You would think having a Commonwealth Games looming would be enough for one man to focus on.
But for squash star Greg Lobban, he has the small matter of a wedding to look forward to eight days after the Games finish.
He and Donna Urquhart, who will represent Australia in the women’s singles, doubles and mixed doubles, tie the knot in her homeland and both could have an additional reason to celebrate come their special day.
Lobban said: “We’re pretty much there; we’ve nailed down all the things we need to and we have people taking care of a few bits.
“What we’re dreaming of right now is both having a medal and we’re focusing on what we can do to make it happen. If it comes true, then it’ll just make the day even more special.
“It’s going to be full-on for a few weeks but the wedding is going to be relaxing, nothing too formal, and we’re going to use it as a chance to spend time with people that matter the most.”
A honeymoon will have to wait though – Lobban flies straight home after the wedding to join back up with Team Scotland ahead of the European Team Championships. Family from Inverness will have an extended stay Down Under, watching Lobban compete for glory and then get married.
Given the pair’s hectic schedule – Lobban is competing in singles and the doubles alongside fellow Highlander Alan Clyne – interaction during the Games may be brief.
Lobban said: “The singles week you have a bit more time but when the doubles week kicks in, with more matches, we’ll have our own schedules. But the coverage is so good out there, if we’re not there in person we’ll be watching on TV or online.”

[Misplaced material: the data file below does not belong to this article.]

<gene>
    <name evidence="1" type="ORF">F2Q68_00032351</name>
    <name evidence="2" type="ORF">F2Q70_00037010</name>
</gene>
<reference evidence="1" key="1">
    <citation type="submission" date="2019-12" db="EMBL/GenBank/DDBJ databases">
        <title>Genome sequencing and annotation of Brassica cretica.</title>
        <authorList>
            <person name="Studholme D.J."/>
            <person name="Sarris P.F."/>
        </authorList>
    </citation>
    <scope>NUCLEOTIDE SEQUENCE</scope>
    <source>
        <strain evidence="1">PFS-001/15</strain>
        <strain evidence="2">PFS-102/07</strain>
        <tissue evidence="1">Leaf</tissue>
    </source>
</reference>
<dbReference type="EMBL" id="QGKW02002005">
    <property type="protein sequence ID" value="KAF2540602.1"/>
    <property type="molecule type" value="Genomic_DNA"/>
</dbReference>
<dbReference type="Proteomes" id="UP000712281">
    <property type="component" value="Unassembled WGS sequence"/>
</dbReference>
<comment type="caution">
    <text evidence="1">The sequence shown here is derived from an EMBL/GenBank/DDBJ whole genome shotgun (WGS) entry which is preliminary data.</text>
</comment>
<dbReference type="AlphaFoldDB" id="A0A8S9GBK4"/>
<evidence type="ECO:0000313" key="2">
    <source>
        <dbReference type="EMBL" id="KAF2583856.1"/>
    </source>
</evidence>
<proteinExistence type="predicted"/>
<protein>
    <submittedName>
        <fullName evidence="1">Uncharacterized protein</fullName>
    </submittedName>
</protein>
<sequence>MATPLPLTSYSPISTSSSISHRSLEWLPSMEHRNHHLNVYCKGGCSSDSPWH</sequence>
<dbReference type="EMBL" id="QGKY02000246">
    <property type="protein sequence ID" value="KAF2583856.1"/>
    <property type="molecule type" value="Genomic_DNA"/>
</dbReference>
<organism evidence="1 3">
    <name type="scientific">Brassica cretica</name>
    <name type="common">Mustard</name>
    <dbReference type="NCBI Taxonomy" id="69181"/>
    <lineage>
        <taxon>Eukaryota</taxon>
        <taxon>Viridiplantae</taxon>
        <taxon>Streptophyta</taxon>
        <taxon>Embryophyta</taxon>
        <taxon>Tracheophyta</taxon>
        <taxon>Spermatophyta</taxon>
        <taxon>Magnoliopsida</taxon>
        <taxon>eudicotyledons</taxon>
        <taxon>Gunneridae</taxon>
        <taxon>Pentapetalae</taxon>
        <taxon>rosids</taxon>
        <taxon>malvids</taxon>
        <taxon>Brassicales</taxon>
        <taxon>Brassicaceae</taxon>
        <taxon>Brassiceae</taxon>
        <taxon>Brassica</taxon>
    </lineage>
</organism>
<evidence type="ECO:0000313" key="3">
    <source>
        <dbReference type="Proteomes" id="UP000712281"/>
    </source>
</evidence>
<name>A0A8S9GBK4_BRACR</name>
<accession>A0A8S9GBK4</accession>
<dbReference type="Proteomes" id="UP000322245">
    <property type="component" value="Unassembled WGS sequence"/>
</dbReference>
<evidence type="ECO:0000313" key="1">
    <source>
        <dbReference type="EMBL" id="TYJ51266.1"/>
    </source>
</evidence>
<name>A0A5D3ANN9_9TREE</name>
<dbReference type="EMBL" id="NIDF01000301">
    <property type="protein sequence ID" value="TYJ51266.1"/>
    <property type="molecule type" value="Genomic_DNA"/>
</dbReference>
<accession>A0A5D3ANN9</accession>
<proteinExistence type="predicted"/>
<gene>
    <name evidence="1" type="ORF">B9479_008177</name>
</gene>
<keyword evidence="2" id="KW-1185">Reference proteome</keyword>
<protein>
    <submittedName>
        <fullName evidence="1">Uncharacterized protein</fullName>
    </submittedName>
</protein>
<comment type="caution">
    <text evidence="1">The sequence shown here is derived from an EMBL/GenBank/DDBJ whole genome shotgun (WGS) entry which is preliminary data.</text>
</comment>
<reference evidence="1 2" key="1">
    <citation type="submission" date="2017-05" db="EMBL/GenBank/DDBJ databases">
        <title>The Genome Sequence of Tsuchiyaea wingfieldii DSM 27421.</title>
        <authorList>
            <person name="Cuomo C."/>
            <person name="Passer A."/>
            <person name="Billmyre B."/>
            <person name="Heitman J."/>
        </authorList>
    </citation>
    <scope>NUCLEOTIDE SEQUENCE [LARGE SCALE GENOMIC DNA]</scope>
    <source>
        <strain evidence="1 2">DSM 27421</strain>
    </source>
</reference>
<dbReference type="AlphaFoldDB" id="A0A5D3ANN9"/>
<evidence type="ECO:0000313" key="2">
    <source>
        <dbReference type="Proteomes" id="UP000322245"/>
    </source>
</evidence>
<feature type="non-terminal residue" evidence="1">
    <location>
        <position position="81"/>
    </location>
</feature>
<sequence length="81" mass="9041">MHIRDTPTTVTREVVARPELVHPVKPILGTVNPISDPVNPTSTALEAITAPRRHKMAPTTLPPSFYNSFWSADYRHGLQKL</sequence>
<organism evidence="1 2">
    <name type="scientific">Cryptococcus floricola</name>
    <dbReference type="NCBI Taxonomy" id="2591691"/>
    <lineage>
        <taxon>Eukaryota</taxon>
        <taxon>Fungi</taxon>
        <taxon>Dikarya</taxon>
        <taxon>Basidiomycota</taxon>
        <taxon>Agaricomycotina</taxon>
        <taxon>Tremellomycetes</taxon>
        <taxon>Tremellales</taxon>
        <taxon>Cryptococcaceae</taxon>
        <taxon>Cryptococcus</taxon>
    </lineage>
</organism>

The North Kessock player is representing Scotland at his second Games, having debuted in 2014 in Glasgow as a 21-year-old. In the intervening period far more experience has been accumulated, successes had and hurdles overcome.
He has been a regular for Scotland and alongside Clyne, winning the World Doubles Championships in 2016 and beating the Australians on home soil. They came close to repeating the trick last year, falling at the last. A torn hamstring in October 2016 sidelined him for six months but Lobban has rebounded, winning three PSA titles last summer and rising to a career-high 31 in the world rankings in December.
He said: “It’s not only squash experience but mental experience. I’ve played a Commonwealth Games before and I’m not going to be overawed. I know what to expect.
“The main difference will be the crowd interaction. They were all for us four years ago. We can still draw on the excitement of playing in front of so many people. The crowd is going to be on Australia’s side but we have gone there and won before. I’m sure we can do it again.”
That victory over David Palmer and Zac Alexander in August 2016 was the first tournament Clyne and Lobban had played as a pair.
They beat another Australian duo in the semi-final en-route to glory, paving the way for the partnership to flourish.
Both men grew up playing on the courts of Inverness Tennis and Squash Club before relocating to Edinburgh, the home of Scottish Squash.
Visits home are brief but both are proud representatives of their country; the two former Fortrose Academy pupils are the number one and two in the country. Clyne has held the number one spot for the best part of a decade.
Lobban fancies his chances of making progress in the singles but has acknowledged the best chance of success likely comes in the doubles. England and Australia will provide the main competition but there is a wiser, hungrier force heading Down Under from the north of the border.
Lobban said: “I didn’t go to Glasgow with any expectations or thoughts of winning a medal. It was my first Games, I was selected really late and I never considered myself as having a medal chance.
“But I have expectations now. I know we and I can do it. It’s a different kind of pressure.”